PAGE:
Claudio gets off fairly easily, but WS sees to it that Othello and
Leontes get to suffer in payment for their jealousy.

I'm not sure what this tells us about Bill's actual feelings about
marital chastity.  Those who read the sonnets as "autobiographical" in
some way (I don't happen to, but that's not the point) might argue that
if he was so much into the phoenix/turtle model of marriage, he had a
funny way of showing it.

So much for my ramblings.  I'll add my voice to Robin's to say,

> Answers much appreciated.

Cheers,
Karen

[5]-------------------------------------------------------------
From:           Brandon Toropov <
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Date:           Monday, 18 Feb 2002 08:41:58 -0800 (PST)
Subject: 13.0451 Re: Shakespeare and Sex (and its inevitable
Comment:        Re: SHK 13.0451 Re: Shakespeare and Sex (and its inevitable
issue)

Robin Hamilton wrote --

> A parallel question might relate to the absence of
> adultery.
>
> I don't think, in all 36(8) plays, it ever occurs.
>
> Why not?
>
> This isn't 20thC political correctness, as there are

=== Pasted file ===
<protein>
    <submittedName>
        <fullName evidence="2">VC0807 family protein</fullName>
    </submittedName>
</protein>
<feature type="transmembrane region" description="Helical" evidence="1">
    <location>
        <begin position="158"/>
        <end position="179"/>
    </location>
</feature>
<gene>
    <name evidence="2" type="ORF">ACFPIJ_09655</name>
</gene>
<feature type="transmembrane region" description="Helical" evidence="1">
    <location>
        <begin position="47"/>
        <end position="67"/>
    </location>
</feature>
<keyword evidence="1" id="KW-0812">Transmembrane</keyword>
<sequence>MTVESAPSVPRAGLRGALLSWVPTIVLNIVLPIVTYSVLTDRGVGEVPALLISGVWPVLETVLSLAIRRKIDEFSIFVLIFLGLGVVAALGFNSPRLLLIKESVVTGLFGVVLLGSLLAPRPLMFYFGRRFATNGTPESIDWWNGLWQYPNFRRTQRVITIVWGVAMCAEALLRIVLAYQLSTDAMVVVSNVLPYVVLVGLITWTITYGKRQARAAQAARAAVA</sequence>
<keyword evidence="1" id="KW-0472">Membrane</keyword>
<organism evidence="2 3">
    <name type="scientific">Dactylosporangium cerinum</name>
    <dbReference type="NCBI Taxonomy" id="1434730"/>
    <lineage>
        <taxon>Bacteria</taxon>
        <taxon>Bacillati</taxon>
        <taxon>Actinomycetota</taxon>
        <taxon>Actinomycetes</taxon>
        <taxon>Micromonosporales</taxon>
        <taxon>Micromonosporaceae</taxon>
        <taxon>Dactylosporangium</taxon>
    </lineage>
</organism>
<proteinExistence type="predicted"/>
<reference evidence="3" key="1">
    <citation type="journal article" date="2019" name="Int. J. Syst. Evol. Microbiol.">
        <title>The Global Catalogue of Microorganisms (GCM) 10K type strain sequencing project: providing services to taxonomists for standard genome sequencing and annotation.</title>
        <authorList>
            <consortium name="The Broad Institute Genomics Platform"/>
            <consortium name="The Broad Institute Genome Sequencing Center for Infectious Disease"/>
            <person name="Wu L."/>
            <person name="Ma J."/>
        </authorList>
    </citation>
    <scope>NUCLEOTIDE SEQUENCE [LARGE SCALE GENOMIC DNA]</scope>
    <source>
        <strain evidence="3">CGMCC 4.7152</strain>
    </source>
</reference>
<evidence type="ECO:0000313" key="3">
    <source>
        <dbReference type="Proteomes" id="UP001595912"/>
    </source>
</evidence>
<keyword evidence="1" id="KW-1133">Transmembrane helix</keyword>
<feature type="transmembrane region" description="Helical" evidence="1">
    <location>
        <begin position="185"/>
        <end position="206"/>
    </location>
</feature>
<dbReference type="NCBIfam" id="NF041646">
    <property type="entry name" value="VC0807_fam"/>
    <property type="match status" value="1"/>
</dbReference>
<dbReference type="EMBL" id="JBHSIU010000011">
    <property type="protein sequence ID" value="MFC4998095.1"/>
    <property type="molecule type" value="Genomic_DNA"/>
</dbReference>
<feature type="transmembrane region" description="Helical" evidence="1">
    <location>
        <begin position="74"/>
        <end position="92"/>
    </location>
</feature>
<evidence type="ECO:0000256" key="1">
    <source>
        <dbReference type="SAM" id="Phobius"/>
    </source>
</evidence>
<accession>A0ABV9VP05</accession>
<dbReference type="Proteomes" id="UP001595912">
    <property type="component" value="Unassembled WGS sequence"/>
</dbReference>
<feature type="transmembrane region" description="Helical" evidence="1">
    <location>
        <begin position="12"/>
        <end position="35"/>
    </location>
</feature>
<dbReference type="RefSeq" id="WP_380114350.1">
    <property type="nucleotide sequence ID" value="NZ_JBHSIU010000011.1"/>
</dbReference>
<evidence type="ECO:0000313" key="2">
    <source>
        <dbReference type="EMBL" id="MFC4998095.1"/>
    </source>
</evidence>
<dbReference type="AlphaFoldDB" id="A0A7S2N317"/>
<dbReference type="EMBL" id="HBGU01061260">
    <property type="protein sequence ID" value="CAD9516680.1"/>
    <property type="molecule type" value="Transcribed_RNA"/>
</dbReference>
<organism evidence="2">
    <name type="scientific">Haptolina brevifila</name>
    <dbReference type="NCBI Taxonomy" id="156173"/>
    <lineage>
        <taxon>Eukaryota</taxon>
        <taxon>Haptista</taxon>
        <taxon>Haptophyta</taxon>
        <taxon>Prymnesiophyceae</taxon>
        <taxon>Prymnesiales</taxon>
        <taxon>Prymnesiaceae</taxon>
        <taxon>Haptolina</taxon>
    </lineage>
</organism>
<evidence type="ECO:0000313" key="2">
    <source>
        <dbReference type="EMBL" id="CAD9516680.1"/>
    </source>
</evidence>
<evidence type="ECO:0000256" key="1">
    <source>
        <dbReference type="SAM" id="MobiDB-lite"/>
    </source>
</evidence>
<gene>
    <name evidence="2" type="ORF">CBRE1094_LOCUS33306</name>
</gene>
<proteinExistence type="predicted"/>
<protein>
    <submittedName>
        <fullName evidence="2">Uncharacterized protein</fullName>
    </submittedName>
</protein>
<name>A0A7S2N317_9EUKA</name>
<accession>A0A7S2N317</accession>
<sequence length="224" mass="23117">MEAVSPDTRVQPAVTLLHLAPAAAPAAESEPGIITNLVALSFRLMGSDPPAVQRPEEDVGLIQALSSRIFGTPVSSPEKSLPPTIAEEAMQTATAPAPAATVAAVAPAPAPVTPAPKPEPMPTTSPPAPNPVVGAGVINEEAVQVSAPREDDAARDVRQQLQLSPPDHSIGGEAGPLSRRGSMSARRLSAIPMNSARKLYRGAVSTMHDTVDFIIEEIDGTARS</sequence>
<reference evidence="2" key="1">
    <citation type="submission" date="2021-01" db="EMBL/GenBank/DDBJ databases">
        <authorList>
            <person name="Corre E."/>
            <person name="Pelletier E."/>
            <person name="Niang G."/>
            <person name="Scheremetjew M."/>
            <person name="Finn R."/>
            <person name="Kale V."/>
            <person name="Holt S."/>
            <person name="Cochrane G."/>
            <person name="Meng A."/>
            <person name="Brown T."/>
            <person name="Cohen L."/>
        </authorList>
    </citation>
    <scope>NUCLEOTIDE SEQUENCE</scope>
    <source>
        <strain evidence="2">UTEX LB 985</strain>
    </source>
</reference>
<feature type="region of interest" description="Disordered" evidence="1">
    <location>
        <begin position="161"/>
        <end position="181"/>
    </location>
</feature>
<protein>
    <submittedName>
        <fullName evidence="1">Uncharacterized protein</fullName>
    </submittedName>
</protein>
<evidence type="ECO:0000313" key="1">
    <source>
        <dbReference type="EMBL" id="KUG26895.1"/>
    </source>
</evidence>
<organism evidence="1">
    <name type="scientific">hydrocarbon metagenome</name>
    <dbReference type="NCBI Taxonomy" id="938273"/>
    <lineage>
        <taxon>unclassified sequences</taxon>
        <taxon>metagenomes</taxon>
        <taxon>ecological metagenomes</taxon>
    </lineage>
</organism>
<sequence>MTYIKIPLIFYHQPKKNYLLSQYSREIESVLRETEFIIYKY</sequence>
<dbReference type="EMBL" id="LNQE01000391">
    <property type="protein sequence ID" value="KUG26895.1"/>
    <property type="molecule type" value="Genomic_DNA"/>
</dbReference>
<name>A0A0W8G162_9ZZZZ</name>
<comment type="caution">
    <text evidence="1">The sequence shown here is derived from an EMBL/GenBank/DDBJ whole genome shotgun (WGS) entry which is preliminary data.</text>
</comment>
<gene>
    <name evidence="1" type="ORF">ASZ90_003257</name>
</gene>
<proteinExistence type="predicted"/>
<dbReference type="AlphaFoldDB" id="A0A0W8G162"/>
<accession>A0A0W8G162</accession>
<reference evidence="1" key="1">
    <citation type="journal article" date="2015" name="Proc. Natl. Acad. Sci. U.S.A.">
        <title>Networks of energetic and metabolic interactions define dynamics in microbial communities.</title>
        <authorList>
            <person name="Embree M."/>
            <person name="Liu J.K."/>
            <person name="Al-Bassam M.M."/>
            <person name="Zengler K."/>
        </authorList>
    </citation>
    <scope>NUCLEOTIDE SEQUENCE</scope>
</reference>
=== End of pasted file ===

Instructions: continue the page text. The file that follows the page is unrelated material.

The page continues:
> lashings of adultery around this time (Middleton
> obviously springs to mind), but not
> in Bill the Bard.
>
> Baffled me for years -- did Shakespeare have a thing
> about married chastity (Phoenixes and Turtles, e.g.)?
>
> Answers much appreciated.
>
> Robin Hamilton

What about Antony?

And Gertrude's apparent liaisons with Claudius before the murder of the
King?

Even if there are no other plots requiring adultery between stage
characters, Shakespeare certainly manages to make the intimate details
of it a theatrical happening -- by creating (frequently obsessive and
painful) images that the audience must process. Consider Leontes'
speed-rap about Sir Smile, who services his next-door neighbor's wife.
(Has the word "sluice" ever been put to lewder employment?)

Then there's Iago, of course, about whose provocative imagery little
needs to be said...

It's a recurrent issue -- it's just not a frequent plot device. I
actually get the feeling adultery was something that was on his mind a
great deal during certain phases of his career, as the subjects of
prostitution and strong drink seem to have been....

And on a related topic  ...

:)

I've always marveled at how rare and unpersuasive Shakespeare's
depictions of  actual *parenting* challenges are (parenting of small
children, I mean).  The fact that A&C have children, for instance,
results in no meaningful stage exchanges at all; for all Macduff's
agony, S chooses not to show him interacting with the children he leaves
in Scotland; THE WINTER'S TALE punches the FF button, and when it
punches PLAY again, we're looking at an ing